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Marketing the Unmarketable: Using Content to Tell Sensitive Stories

Marketing the UnmarketableEventImage

 

Hard-to-discuss topics can and have been the focus on some of the most impactful and engaging marketing campaigns in the world.  So, to explore how to discuss taboo or touchy topics in the right way, without causing a brand backlash, we focused our March event on Marketing The Unmarketable: Using Content To Tell Sensitive Stories.

On 31st of March, we invited three digital communications experts to join our own Stefano Marrone, Founder and CEO, to explore using content to tell sensitive stories.  Joining us we had Fiona Callister Global, Head of Media at WaterAid; Suzi Shingler, Campaign Manager at Alliance to Save our Antibiotics; and Kevin Tewin-Allen, the CMO of the Street Soccer Foundation and Managing Director of Preen.

The event kicked off with our experts discussing different types of content for different types of approaches.

With the incredulous amount of content that audiences are subjected to through radio, television, internet, social media etc., the importance of storytelling shone brightly during the discussion. Kevin Tewis-Allen opened up the storytelling topic by focusing on authenticity and continuity in approach. “You have to be very honest about how you position it. People see through a lot more stuff than they did three, four, five years ago and you can’t pretend to be something you are not.” After giving an example about how a company was in trouble because of their inconsistency regarding their support towards the Black Lives Matter movement, he followed up with: “You don’t get to just on a diversity and inclusion switch when it works to your communications team and then turn it back off again and leave it for a year.”

While continuity is crucial in storytelling, some campaigns have evolving messages because of their topics or ever-changing audiences. Suzi Shingler focused on the evolution of a story’s message and how authenticity and continuity, doesn’t mean the messaging can’t modify and improve over time. With Kevin and Suzi working in different circles, they discussed further how the communication style can play an important role in telling a story. Kevin, whose work focuses on emotional storytelling, discussed story-focused video content while Suzi, whose audiences are more academic and campaigns are about awareness regarding policy changes, explained more about solution-focused report-style content. Suzi mentioned: “If you don’t have that in-depth research behind you [while campaigning for policy makers], you can get dismissed quite quickly.”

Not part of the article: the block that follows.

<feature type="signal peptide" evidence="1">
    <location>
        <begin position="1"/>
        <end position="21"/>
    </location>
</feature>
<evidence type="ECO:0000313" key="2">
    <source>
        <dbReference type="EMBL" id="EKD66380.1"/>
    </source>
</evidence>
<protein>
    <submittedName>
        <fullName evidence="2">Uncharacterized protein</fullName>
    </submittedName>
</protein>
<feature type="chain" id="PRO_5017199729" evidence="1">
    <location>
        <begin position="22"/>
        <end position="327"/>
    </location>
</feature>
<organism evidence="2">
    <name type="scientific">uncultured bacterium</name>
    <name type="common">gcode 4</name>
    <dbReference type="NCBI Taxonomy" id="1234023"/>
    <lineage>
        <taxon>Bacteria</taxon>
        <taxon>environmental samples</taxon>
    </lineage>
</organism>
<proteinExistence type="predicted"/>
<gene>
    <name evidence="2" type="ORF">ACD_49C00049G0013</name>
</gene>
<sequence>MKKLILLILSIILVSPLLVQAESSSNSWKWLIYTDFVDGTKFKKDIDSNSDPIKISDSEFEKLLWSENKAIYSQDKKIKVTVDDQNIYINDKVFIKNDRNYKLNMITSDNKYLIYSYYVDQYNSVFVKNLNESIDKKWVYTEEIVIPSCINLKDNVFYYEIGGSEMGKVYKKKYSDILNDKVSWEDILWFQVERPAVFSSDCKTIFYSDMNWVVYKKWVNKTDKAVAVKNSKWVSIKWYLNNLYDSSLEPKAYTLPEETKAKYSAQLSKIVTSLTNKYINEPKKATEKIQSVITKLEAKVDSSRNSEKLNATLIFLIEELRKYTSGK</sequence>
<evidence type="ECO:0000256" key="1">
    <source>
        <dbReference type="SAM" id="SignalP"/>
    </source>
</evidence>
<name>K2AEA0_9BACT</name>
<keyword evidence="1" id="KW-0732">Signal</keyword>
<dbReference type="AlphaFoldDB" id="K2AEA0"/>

On top of audience and content type, it's also essential to take into account global news and events —especially if they are affecting the audience or the content production. Fiona Callister, who works closely with both communication styles at WaterAid, explained how COVID had affected their messaging and how their content style changed because of production limitations. She delved into the dilemmas you can face in times of crisis, by talking us through her experiences during COVID. As she explained how they had to think out of the box for their campaign because of the pandemic limitations and created an animated video campaign, Fiona mentioned: “I’m not sure we would have taken that decision to make that animation if there hadn’t been COVID, but it was interesting to see how there are many different ways to tell our story—which got great feedback and engagement in the end! It was interesting to look at different ways to tell our story when we can’t work in the way we used to.”

With news and events affecting marketing strategies, it was also important to touch on the speed of response when something happens. Whether it's Covid, another crisis, or even a positive news story, what is the best way to respond to it? Suzi mentioned how it was a balancing act: “when something happens and we want to respond to it that day, it is really important to be quick on it, because that helps to set the tone of the response. Especially if you can get out there first.” Fiona, on the other hand, talked about how it depends on your topic of focus. With some topics, like the water crisis, there aren’t as many highs and lows because no one really argues against what you are campaigning for. However, when there is an urgent issue you have to address, the internal process affecting the responding speed gets better with practice. “The more you do the rapid response, the better your organisation becomes at it.”

At Nucco, we communicate sensitive topics with our beautifully simple style, by creating projects such as the animated video campaign for WaterAid highlighting the vital importance of water in the lives of rural Indian women, or the interactive film for Grassroots Suicide Prevention to raise awareness and help suicide prevention.

To hear more about our experts’ suggestions and discussions on how to successfully use content to tell sensitive stories, you can watch the recording of our event below!

To chat to us about how to manage your sensitive content, please get in touch with us and we'll be happy to help. 

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